A planarizing high temperature glaze 16 is applied onto the common electrode layer 14 and fired at temperatures of about 1200-1300 C. Inasmuch as the common electrode layer 14 is formed from a refractory material, and does not require fine imaging, the high temperature glaze 16 is compatible with the common electrode layer 14. The high firing temperatures required to laminate the glaze 16 onto the common electrode infralayer 14 do not adversely affect the common electrode layer 14. As noted above, the high firing temperatures required by the glaze 16 would adversely affect a conductive electrode pattern, and particularly one formed from a thick-film gold paste.

Suitable glaze materials are alkali and lead free vitreous compositions of silicon, calcium and barium oxides. Materials of this type are well know to those skilled in the art and include GS-31 by NTK Technical Ceramics, Nagoya, Japan and PLS 3146 or PLS 3143 by Nippon Electric Glass Co., Osaka, Japan. Preferably, the glaze material may be applied by print screening utilizing standard microcircuit printing equipment. The glaze material may be print screened onto the common electrode 14 in such manner as to provide suitable wells 28 for driver chips, thermistors and/or other elements as discussed in further detail hereinbelow.

The composition and thickness of the glaze 16 affects certain parameters of the printhead 10. The composition of the glaze 16 is controlled to achieve a predetermined thermal impedance to control heat dissipation from the resistive heating elements. Concomitantly, the glaze 16 must be able to withstand the high heat generated by the resistive heating elements 22. The thickness of the glaze 16 determines the length of the resistive heating elements 22, and in consequence, is the primary determinant of the average resistance, R, of the resistive heating elements 22. By varying the thickness of the glaze 16, the average resistance, R, of the heating elements 22 may be precisely controlled.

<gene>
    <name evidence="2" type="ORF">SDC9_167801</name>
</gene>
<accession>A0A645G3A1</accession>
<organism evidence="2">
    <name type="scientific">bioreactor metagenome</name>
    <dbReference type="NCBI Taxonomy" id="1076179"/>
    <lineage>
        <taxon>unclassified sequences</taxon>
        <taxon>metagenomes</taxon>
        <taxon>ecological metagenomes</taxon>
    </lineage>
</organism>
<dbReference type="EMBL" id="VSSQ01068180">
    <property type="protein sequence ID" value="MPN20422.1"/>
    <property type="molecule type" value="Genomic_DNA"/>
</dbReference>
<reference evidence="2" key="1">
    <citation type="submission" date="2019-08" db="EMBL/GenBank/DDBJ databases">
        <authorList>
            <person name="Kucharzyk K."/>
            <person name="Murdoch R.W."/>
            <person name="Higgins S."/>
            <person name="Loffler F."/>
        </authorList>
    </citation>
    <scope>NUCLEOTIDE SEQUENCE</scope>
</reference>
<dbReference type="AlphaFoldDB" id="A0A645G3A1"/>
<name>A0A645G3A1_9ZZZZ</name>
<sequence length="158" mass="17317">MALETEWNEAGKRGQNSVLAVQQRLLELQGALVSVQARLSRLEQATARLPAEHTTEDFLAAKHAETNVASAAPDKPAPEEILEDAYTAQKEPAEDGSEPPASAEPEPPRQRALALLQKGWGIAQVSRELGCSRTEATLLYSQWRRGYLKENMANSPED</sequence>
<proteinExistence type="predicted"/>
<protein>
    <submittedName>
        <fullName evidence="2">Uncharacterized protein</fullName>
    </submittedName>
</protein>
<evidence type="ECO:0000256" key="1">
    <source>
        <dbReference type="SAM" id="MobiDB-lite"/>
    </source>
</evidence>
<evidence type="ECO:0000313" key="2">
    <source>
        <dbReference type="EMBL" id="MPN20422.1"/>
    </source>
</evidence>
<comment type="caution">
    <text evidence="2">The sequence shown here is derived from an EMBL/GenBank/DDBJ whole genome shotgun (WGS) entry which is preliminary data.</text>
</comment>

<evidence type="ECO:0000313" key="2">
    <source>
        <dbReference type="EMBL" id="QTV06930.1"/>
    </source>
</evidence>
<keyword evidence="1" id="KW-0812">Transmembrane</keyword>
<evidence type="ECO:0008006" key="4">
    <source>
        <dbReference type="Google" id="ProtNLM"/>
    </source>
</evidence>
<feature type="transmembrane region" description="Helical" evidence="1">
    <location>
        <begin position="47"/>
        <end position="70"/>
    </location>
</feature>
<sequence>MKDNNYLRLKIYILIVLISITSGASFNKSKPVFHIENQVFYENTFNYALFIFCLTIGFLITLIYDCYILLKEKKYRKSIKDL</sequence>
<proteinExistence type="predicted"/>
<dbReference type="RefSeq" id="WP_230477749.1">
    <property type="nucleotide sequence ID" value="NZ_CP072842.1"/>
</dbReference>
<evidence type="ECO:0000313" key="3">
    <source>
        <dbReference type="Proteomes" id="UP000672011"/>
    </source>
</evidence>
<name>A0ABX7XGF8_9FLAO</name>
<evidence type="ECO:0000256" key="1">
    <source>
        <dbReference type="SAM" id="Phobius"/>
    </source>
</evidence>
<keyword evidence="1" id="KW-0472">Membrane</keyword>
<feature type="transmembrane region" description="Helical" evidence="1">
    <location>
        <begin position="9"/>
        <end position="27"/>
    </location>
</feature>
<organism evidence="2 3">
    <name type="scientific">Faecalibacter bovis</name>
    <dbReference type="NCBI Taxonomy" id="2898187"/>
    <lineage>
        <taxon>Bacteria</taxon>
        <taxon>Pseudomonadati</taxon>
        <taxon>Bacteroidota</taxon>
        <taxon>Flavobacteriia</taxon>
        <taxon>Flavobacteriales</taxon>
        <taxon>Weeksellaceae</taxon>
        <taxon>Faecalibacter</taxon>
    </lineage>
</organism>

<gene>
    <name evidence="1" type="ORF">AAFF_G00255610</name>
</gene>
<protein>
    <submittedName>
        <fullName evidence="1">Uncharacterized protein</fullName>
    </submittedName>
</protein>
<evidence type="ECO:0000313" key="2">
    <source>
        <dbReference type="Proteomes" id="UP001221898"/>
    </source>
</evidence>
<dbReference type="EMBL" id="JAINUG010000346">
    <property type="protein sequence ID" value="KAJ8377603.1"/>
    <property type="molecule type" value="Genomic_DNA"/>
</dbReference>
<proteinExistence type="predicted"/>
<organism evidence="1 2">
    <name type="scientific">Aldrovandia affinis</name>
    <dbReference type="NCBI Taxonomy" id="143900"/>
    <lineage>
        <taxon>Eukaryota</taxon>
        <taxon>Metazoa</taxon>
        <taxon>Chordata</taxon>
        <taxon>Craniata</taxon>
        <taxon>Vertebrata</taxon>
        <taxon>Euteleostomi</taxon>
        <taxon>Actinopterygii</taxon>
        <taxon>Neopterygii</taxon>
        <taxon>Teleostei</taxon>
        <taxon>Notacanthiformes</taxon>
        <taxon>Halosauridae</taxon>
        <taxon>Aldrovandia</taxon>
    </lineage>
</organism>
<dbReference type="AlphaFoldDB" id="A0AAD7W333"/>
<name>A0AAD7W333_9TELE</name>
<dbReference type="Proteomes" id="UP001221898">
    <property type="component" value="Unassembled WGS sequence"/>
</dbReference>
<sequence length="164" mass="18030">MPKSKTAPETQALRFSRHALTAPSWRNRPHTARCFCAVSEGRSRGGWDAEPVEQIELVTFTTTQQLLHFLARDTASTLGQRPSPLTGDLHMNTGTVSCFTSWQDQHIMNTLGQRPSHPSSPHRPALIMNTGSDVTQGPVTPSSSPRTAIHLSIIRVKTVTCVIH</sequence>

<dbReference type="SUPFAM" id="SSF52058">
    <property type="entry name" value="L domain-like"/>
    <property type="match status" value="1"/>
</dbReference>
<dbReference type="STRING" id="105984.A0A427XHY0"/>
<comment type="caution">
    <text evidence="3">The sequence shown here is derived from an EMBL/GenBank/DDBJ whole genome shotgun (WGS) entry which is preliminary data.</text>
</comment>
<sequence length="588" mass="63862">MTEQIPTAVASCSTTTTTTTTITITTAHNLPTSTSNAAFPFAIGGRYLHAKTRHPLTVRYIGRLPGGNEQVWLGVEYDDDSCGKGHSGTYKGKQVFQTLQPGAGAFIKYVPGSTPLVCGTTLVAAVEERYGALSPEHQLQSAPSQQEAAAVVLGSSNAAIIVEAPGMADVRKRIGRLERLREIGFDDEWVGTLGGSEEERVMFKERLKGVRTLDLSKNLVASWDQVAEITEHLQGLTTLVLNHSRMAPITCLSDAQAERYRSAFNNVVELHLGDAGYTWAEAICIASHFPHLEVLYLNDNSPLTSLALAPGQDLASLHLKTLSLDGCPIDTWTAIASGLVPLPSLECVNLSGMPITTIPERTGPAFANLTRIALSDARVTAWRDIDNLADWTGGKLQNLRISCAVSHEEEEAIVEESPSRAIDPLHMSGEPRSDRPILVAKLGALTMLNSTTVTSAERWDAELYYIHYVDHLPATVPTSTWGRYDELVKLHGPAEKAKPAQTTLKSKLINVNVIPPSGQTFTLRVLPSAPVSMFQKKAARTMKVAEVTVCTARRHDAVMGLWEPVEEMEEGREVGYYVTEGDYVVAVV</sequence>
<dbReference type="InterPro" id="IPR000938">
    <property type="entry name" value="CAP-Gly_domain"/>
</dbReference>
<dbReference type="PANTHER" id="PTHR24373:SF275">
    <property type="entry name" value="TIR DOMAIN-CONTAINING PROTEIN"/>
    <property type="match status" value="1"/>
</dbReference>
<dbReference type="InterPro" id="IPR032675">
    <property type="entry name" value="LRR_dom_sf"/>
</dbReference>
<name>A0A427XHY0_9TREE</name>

Preferably, in forming the printhead infrastructure 8 the glaze 16 is overapplied to form a layer having a thickness greater than desired. The glaze 16 may then be polished to a constant uniform thickness to achieve a predetermined average resistance for the heating elements 22.